New York State is close to approving a controversial bill that expands the requirements of the state community reinvestment act (CRA) to non-depository lenders, following the lead of Massachusetts and Illinois.
The CRA rule, enacted in 1977, mandates that banks help meet the credit needs of communities in which they take deposits, specifically in low- and moderate-income neighborhoods. Some states, however, are adopting the same rule for non-depository lenders.
The New York State Senate delivered Bill A.06247-A/S.5246-A on Friday to Gov. Kathy Hochul, who has ten days to approve or reject. According to a source, the expectation from the mortgage industry is that the governor will sign the bill – if so, it will become law 90 days later.
New York legislators cite redlining as the primary reason to include non-depository lenders in the CRA rule. According to the bill, sponsored by State Senator Tim Kennedy (D), redlining was exacerbated by the COVID-19 pandemic.
“Omitting non-depository lenders, who currently hold a substantial portion of the mortgage lending market, from CRA monitoring leaves communities vulnerable to fair lending abuses in the New York State residential loan market,” the bill states.
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To support the bill, sponsors mention a February report from the New York Department of Financial Services, which found that non-CRA-regulated banks offered higher rates to minorities and low-income borrowers in the Buffalo region.
“Several of the nonbank mortgage lenders DFS investigated made little to no effort to do business in majority-minority neighborhoods, do not have adequate fair lending compliance programs, and do not track whether or how well they are serving populations of color,” the state DFS said.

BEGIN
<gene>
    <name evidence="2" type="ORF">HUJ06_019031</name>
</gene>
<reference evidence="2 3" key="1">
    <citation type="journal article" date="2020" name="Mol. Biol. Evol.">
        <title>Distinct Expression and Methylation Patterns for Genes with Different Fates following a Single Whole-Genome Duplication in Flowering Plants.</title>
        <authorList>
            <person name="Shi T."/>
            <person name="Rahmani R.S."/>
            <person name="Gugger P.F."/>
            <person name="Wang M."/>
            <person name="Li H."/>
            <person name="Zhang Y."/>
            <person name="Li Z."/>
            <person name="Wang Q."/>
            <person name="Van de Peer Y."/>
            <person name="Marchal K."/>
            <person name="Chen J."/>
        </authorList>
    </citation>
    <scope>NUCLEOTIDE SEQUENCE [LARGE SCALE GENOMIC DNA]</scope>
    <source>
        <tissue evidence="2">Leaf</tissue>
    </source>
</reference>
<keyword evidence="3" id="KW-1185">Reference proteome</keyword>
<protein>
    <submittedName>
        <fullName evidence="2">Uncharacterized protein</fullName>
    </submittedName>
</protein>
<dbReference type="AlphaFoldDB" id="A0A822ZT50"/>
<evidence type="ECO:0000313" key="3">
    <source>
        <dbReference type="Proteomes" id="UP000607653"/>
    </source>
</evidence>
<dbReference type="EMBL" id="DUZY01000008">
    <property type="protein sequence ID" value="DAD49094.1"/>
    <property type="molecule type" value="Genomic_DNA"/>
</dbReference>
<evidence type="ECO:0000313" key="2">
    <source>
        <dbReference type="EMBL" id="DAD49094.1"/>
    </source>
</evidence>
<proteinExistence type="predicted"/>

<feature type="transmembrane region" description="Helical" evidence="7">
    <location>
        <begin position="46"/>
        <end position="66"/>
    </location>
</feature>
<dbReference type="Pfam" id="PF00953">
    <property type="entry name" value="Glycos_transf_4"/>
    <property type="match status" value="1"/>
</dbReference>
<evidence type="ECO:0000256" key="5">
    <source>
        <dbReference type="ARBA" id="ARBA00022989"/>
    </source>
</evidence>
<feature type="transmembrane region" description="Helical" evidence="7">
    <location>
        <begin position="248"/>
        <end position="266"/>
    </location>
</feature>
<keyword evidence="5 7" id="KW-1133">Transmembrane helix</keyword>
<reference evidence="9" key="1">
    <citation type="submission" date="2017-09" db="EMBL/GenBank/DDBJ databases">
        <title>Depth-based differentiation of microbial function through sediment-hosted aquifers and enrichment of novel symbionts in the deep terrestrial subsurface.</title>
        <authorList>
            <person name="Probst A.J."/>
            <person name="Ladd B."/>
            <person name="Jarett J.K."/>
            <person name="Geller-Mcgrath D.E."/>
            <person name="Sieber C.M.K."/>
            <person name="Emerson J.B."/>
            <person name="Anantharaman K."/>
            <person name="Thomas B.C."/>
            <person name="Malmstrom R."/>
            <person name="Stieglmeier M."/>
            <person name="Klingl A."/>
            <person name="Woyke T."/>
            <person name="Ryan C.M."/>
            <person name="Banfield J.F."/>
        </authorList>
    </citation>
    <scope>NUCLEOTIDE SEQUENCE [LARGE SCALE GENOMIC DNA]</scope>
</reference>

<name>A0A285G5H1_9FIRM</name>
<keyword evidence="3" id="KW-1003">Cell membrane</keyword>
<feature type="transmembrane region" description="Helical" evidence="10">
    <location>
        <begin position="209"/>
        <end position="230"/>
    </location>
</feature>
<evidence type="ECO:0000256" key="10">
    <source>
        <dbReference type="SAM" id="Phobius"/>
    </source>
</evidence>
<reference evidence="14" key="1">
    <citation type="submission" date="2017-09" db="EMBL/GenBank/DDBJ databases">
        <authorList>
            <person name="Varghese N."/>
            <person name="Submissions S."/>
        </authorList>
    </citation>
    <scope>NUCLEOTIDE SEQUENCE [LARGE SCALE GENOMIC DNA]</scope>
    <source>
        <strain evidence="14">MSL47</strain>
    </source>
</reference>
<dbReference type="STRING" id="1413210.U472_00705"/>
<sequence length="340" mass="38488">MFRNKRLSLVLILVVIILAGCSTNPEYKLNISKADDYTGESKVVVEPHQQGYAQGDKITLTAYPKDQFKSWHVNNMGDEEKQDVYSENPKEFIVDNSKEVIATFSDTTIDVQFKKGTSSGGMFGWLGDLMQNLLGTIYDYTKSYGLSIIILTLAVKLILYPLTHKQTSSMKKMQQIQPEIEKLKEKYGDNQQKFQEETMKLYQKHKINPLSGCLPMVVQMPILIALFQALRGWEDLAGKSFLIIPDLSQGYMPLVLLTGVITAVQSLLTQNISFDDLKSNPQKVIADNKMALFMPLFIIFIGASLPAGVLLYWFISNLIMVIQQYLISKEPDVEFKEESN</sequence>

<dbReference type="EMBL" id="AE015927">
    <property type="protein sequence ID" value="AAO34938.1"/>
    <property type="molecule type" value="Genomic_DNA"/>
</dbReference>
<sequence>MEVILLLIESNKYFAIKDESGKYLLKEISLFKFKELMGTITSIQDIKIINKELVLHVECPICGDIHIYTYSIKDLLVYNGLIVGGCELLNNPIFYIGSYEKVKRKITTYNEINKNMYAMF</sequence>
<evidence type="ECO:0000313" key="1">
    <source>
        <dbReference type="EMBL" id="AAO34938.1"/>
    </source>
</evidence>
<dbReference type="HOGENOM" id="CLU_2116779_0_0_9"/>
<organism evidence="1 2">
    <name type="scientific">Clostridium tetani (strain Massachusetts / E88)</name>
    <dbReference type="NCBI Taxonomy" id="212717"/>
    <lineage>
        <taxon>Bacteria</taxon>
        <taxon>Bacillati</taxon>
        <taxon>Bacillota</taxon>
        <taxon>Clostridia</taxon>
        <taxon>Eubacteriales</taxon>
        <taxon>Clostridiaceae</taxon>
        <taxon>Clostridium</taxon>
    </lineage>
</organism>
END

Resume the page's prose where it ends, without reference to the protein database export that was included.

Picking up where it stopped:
(The agency also announced a settlement with nonbank lender Hunt Mortgage Corporation, which it said lacked fair lending and compliance programs but did not intentionally discriminate against minorities.)
The bill has received strong opposition from much of the mortgage industry, which these days is dominated by nonbanks. The main criticism is that, as non-depository lenders cannot accept deposits, by definition they do not fail to “reinvest” in communities.
“Instead, the independent mortgage banks business model takes funds gathered from global capital markets and reinvests them in local New York communities, with a focus on LMI and minority households,” industry trade group Mortgage Bankers Association (MBA) said in a statement. The trade group in July asked former Gov. Andrew Cuomo to veto the bill. It later made similar overtures to Hochul, Cuomo’s successor.
Opponents of the bill also contend that the Fair Housing Act and Equal Credit Opportunity Act (ECOA) applies to all mortgage lenders, including nonbanks, and contain strict penalties for discrimination.
According to the Community Home Lenders Association (CHLA), another trade group, nonbanks – particularly smaller ones – follow underwriting standards of federal agency loans and state bond programs, both of which focus on underserved borrowers.
“Applying a bank-based regulatory scheme on IMBs that don’t have either access to federal funds or a community-based deposit base will just impose an unnecessary new regulatory burden on IMBs while doing nothing to improve consumer access to mortgage credit,” said the executive director of the CHLA, Scott Olson, in an opinion article published on HousingWire in May.
The MBA’s letter to Cuomo mentioned that In New York in 2020, IMBs accounted for 85% of all loans insured by the Federal Housing Administration (FHA), 72% of loans guaranteed by the Department of Veterans Affairs (VA), and 78% of loans insured by the Rural Housing Service. IMBs in New York originated 51% of home purchase mortgage loans to minority homebuyers in 2020, the trade group said.
Supporters of the law cite Massachusetts as a model for reform. The state conducted the first nonbank CRA exam in 2009. According to data provided by MBA, nonbanks’ share of mortgages to minorities increased from 27% in 2008 to 62% in 2020 in Massachusetts (129% increase). In New York, it rose from 19% to 51% over the same period (157% increase).
Illinois passed a law in March expanding the CRA law to nonbank lenders but it is still working on the rules.